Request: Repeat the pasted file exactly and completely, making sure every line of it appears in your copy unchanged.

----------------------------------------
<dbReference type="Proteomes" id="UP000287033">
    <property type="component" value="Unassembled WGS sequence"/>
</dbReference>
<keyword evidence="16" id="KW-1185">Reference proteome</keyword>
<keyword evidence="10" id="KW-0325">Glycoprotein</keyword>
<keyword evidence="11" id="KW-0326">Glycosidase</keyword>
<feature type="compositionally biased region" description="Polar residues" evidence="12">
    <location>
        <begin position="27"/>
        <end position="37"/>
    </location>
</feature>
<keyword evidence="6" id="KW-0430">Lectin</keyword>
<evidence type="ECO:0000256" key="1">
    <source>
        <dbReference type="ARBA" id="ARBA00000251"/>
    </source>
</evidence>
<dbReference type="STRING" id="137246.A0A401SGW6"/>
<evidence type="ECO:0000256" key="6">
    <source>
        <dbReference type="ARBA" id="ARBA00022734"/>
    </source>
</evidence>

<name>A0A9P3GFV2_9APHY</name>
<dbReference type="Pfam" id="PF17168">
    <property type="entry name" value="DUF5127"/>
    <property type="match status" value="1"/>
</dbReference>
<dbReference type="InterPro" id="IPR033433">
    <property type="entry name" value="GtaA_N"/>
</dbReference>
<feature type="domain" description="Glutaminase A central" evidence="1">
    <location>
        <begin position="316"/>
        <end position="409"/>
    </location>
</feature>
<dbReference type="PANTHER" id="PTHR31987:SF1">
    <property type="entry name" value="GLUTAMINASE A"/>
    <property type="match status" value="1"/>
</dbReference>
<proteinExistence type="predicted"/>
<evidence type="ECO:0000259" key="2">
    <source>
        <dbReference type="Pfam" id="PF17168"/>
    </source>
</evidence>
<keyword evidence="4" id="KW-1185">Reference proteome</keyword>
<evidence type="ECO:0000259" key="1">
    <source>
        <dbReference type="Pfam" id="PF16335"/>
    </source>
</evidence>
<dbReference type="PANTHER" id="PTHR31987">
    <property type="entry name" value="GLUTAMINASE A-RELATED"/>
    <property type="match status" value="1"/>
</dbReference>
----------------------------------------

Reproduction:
<dbReference type="Proteomes" id="UP000287033">
    <property type="component" value="Unassembled WGS sequence"/>
</dbReference>
<keyword evidence="16" id="KW-1185">Reference proteome</keyword>
<keyword evidence="10" id="KW-0325">Glycoprotein</keyword>
<keyword evidence="11" id="KW-0326">Glycosidase</keyword>
<feature type="compositionally biased region" description="Polar residues" evidence="12">
    <location>
        <begin position="27"/>
        <end position="37"/>
    </location>
</feature>
<keyword evidence="6" id="KW-0430">Lectin</keyword>
<evidence type="ECO:0000256" key="1">
    <source>
        <dbReference type="ARBA" id="ARBA00000251"/>
    </source>
</evidence>
<dbReference type="STRING" id="137246.A0A401SGW6"/>
<evidence type="ECO:0000256" key="6">
    <source>
        <dbReference type="ARBA" id="ARBA00022734"/>
    </source>
</evidence>

<name>A0A9P3GFV2_9APHY</name>
<dbReference type="Pfam" id="PF17168">
    <property type="entry name" value="DUF5127"/>
    <property type="match status" value="1"/>
</dbReference>
<dbReference type="InterPro" id="IPR033433">
    <property type="entry name" value="GtaA_N"/>
</dbReference>
<feature type="domain" description="Glutaminase A central" evidence="1">
    <location>
        <begin position="316"/>
        <end position="409"/>
    </location>
</feature>
<dbReference type="PANTHER" id="PTHR31987:SF1">
    <property type="entry name" value="GLUTAMINASE A"/>
    <property type="match status" value="1"/>
</dbReference>
<proteinExistence type="predicted"/>
<evidence type="ECO:0000259" key="2">
    <source>
        <dbReference type="Pfam" id="PF17168"/>
    </source>
</evidence>
<keyword evidence="4" id="KW-1185">Reference proteome</keyword>
<evidence type="ECO:0000259" key="1">
    <source>
        <dbReference type="Pfam" id="PF16335"/>
    </source>
</evidence>
<dbReference type="PANTHER" id="PTHR31987">
    <property type="entry name" value="GLUTAMINASE A-RELATED"/>
    <property type="match status" value="1"/>
</dbReference>